Having seen the principles concerning light in gnome theory, this northern spectacle can now be explained. Gnomes become blind when they stay too long with the gnomes in the sun (because their clothing is really bright). They thus tend to get lost when the sun gnomes let go of them. Some of these blind gnomes accidently attach their ropes to earth, and are thus pulled towards it (see Gravity). When they reach the gnomes in the upper 'atmosphere' of the earth they realize that they're not the only gnomes in the universe and so have a tiny party/celebration. During this festive time the gatherings round the north and south of the earth have access to changes of clothes (e.g. from Santa). They take advantage of this wardrobe and the changing of clothes makes us perceive a colorful oscillating light in the sky.
[edit] Mobile Phones
'Scientists' may try and fool you with talk of 'waves', but please don’t believe these distracting and frankly stupid theories. Mobile phones are built (by gnomes) to incorporate a gnome catapult. These devices are worked by gnomes in your mobile phone (which coincidently is made up of gnomes) to fire their gnome friends upwards when you place a call. The gnomes are fired into space where they land on 'satellites' (also made of gnomes). The gnome satellites then catapult separate gnomes to the mobile you are trying to contact (if you are attempting to 'connect' with a land line the gnomes are fired at a landing station where they run and hi-five down wires to the other phone receiver). When the gnomes reach the receiver you are connecting with there is an exchange of messages, hi-fives and presents (the unwrapping is the crackle you hear). More catapulting occurs back to the satellite and then to your phone. This process continues so that what you say is 'transmitted' to the other phone and vice-versa (the process is VERY quick, as these gnomes travel at the speed of light-gnomes). A call 'breaks up' or has no 'signal' when the presents that are exchanged are so good the gnomes don’t bother coming back, but just sit and play.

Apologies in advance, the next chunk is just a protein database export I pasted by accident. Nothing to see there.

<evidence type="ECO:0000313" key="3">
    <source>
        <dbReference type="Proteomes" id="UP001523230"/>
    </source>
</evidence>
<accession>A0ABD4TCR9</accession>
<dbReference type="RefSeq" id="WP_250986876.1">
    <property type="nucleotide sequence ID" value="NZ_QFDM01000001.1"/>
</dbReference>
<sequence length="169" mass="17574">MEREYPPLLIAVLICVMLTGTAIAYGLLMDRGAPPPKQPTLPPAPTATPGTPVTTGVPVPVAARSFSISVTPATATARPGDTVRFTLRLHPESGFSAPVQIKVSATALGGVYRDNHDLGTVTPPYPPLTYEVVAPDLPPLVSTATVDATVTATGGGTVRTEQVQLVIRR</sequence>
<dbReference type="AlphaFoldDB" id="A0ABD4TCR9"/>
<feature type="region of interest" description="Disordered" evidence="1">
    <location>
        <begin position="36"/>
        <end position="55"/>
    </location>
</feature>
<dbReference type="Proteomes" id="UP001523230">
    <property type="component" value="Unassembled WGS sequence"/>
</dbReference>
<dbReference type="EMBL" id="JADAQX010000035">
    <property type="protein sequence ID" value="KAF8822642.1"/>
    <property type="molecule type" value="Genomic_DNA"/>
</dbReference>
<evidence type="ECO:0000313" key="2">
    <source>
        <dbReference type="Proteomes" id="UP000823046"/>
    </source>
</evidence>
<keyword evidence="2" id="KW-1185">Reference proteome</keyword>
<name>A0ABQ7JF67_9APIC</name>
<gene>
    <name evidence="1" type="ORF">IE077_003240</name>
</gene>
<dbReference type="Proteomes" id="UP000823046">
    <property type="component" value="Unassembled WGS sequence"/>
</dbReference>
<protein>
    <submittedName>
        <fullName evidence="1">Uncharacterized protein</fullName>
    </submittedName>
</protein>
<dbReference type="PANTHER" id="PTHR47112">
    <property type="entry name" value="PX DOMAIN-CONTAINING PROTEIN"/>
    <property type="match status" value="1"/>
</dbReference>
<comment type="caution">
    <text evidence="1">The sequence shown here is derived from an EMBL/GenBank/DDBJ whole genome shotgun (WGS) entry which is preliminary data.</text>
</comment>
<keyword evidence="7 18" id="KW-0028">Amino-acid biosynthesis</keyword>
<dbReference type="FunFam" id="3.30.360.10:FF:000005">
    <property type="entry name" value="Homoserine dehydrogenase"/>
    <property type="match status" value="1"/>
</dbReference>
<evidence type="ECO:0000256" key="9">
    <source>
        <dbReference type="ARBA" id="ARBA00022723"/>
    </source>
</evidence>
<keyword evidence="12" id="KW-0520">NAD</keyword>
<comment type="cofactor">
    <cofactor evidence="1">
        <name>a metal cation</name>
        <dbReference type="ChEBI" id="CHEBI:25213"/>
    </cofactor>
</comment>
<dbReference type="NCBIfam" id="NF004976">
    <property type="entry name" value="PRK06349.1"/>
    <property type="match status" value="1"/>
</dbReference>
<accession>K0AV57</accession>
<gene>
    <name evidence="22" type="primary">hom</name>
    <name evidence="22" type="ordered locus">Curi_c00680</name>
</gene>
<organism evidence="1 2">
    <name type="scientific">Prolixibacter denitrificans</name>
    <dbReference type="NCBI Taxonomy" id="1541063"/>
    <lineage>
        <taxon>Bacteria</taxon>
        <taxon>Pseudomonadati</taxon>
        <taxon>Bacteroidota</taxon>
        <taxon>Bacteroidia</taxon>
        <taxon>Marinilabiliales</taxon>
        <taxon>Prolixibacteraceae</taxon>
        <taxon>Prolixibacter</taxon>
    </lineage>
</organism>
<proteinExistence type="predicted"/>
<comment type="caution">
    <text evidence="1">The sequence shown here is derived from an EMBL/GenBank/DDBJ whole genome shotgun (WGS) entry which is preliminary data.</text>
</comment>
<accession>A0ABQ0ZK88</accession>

[edit] Food